Owing to these arrangements, the reflectors can advantageously be distributed in the head of the hand not only in proximity to the body of the hand, but also in the parts of the head located at a distance from the body. Intercepting a part of the axial light flux in this way on different regions of the contour of the hand head offers several advantages. The reflectors can have a larger total surface area and thus intercept more light than a reflector disposed opposite the body of the hand as provided by Patent document No. WO 96/02810. When the light source is formed by two or more elements of small size, spaced out from each other around the rotational axis, suitable distribution of the reflectors provides a reflected light intensity which varies less, during the rotation of the hand, than with a single reflector located facing the body. Further, certain of the reflectors can advantageously be oriented differently, which allows the light to be directed in a preferred manner towards certain regions of the hand, either to illuminate such regions more particularly, or to obtain sufficiently uniform distribution of the light taking account of the shape of the hand.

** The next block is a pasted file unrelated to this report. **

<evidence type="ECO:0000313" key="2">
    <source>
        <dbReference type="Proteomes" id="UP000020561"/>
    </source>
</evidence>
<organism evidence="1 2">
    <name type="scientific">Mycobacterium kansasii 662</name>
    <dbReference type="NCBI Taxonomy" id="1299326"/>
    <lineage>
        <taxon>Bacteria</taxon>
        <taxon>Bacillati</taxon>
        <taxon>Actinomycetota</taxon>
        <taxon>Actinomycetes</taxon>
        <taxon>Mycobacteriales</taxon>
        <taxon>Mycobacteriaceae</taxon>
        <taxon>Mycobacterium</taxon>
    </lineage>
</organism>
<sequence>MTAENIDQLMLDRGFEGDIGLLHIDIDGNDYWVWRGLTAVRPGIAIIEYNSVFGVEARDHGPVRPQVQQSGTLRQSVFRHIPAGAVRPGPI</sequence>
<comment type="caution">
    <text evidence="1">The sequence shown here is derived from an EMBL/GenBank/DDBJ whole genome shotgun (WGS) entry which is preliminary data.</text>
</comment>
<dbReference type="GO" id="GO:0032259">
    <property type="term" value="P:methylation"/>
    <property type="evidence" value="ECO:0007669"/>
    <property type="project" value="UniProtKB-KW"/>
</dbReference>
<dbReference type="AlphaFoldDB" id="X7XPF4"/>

BRIEF DESCRIPTION OF THE DRAWINGS

Other features and advantages of the present invention will appear from the description of a preferred embodiment, given hereinafter by way of non-limiting example with reference to the annexed drawings, in which:

FIG. 1 is a schematic view in vertical cross-section of an analogue time display device by means of luminous hands according to the invention in a watch:

FIG. 2 is a top view of the hour and minute hands shown in FIG. 1;

FIG. 3 is a perspective view of the minute hand;

FIG. 4 is a perspective view of the hour hand;

FIG. 5 shows in more detail the hour hand, seen from above;

FIG. 6 is a cross-section along the line VI—VI of FIG. 5;

FIG. 7 is a cross-section along the line VII—VII of FIG. 5; and

FIG. 8 is a similar view to FIG. 7 and shows an alternative embodiment.